"Mój dom jest naprzeciwko mojej szkoły."

Translation:My house is opposite my school.

April 11, 2016

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Interestingly, wiktionary does not have an entry for "naprzeciwko" but only for the synonym "naprzeciw". I am told that naprzeciwko is more common ... can anyone confirm?


It's exactly like that. Usually naprzeciw sounds more literary but these are just great details. In general, they are interchangeable, but naprzeciwko is more common.


Why can't it be "My house is opposite from my school?"


In this sentence, "opposite to" is not quite correct in American English. "to" should be omitted in the translation. Most people would say "My house is across from my school", although that might change the meaning.


Let's put plain "opposite" as the main answer.


In British English "opposite from" (particularly when talking about the location of something, e.g. buildings, offices, shops, etc.), is perfectly normal, but is not accepted here. In normal speech one would almost never say "my house is opposite to the school".

(not immediately relevant but worth remembering : One could also use "opposite of" when talking about opposing points of view, e.g. "my view is the opposite of yours").


I would use "opposite to"to and not "opposite from". Maybe a regional variation. I'm from the Welsh border.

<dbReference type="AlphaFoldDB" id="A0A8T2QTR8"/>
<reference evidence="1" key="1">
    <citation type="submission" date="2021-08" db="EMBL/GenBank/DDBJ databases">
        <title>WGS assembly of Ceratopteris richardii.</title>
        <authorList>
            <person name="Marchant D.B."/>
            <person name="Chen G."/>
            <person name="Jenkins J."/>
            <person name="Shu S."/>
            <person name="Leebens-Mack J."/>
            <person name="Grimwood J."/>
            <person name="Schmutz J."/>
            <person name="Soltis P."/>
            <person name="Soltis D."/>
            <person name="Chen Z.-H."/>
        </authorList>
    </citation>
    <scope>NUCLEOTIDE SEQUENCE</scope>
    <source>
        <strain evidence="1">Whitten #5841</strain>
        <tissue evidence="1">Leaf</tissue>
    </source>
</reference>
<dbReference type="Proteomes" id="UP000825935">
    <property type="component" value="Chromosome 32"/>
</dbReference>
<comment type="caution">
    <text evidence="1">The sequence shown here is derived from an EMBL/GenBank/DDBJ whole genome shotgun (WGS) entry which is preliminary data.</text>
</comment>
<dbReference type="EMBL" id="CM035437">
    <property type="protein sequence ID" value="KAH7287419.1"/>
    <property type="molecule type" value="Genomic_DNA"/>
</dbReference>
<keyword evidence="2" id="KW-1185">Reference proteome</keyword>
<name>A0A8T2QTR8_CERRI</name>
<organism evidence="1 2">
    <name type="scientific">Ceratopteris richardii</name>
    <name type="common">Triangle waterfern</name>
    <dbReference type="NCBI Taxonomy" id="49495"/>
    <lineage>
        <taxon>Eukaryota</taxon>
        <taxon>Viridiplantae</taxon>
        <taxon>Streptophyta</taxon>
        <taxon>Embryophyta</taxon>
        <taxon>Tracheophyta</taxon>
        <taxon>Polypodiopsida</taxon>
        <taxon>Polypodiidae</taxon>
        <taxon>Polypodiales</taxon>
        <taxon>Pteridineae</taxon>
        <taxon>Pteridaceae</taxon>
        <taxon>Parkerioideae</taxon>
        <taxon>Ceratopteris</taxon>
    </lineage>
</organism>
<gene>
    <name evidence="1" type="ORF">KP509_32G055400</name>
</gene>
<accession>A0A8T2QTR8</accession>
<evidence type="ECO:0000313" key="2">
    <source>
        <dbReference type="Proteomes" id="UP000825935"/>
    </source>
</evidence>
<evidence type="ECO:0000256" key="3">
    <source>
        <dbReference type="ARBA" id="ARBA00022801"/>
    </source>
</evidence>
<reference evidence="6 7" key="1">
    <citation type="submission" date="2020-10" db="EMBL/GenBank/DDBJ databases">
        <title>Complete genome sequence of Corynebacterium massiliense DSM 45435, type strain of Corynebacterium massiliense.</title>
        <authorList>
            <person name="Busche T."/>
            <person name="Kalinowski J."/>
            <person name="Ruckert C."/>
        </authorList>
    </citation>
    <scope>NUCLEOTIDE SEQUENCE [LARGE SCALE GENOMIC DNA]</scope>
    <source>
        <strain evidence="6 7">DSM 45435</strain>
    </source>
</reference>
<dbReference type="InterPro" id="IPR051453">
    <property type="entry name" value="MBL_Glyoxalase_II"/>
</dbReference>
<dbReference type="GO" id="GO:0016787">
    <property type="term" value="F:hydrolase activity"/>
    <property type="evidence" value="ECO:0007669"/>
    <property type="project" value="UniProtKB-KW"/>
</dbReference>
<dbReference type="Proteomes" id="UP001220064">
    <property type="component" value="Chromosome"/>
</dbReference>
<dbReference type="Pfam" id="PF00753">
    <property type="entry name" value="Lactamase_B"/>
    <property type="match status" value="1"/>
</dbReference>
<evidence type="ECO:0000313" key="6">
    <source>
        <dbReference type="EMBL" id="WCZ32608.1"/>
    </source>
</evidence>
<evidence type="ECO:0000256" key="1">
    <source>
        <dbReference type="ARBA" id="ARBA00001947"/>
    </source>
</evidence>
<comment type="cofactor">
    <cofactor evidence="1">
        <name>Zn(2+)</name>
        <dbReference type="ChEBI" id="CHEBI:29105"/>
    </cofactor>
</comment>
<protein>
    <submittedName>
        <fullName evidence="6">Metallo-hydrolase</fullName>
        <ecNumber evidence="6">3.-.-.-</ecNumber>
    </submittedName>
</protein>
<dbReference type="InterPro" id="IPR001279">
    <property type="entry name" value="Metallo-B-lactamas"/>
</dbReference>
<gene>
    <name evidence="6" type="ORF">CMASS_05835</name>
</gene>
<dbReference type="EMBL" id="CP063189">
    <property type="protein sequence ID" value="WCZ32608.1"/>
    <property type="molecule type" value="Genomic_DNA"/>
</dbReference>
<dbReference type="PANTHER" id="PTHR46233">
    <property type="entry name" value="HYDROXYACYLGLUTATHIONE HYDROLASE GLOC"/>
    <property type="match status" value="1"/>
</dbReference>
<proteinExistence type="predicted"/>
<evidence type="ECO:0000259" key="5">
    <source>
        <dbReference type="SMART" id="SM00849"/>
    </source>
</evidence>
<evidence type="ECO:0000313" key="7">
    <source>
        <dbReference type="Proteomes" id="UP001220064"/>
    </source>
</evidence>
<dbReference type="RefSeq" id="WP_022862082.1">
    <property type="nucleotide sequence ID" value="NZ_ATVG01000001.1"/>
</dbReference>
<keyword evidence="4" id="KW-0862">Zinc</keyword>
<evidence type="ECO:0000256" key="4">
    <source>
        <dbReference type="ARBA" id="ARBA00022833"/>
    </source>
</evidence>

This, wśród and obok are normally followed genitive? Nad and pod are followed by instrumental? Can someone shed some light?


Yes yes yes, yes yes.


Yes, my football mad hero, but is there any logic / reason / way of remembering whether to go for instrumental / genitive?? The different handling of all these small new words is daunting!


I don't think so, although - again, maybe someone is more familiar with the rules. Generally I'd say you just have to remember them.


Interestingly czech and slovak prepositions take precisely the same cases as polish. I assume there is some protoslavic root for that. If i tried to find rules i would say that direction takes accusative generally. Why w is accusative for weekdays but locative for months remains a riddle.but that same rule is also valid for polish as well as czech and slovak.


Well, in English you have "on" for weekdays and "in" for months, so I don't find this to be so surprising.


Here is a useful table. As you can see, some prepositions take two different cases, depending on their meaning: https://www.polskinawynos.com/wp-content/uploads/2018/04/przyimkiprzypadki.pdf


This is a horrible translation. The English is aweful, it sounds stupid.


A British native told me that it sounds perfectly normal.


Honestly, as Canadian this sounds really odd. Like "grammatically correct but nobody talks like that" odd.


I'm British and to me it would sound normal without the 'to' but not with it.


How would you say it if your house was... opposite your school?


That is true. Opposite to Is better


It seems like an AmE/BrE issue. We'll go with the American, "opposite to".


In AmE, it's just less preferable to say "opposite" at all in this context. "across from" is better. "My house is across from my school."


I agree. In my mind naprzeciwko always translates to "across from". Here's a lingot.


shouldn't it have a "to"


"opposite to"? It can, it's accepted, but it doesn't have to.

And putting "opposite to" as the main answer creates a risk that people can try to write "naprzeciwko do".


Does 'na wprost' fit here?


Yes, I believe so. Added.


A common construction is: my house is facing the school


"My house is opposite of my school" is not accepted?


A British native as well as the Corpus of Contemporary American English confirmed that 'opposite of' doesn't work with locations.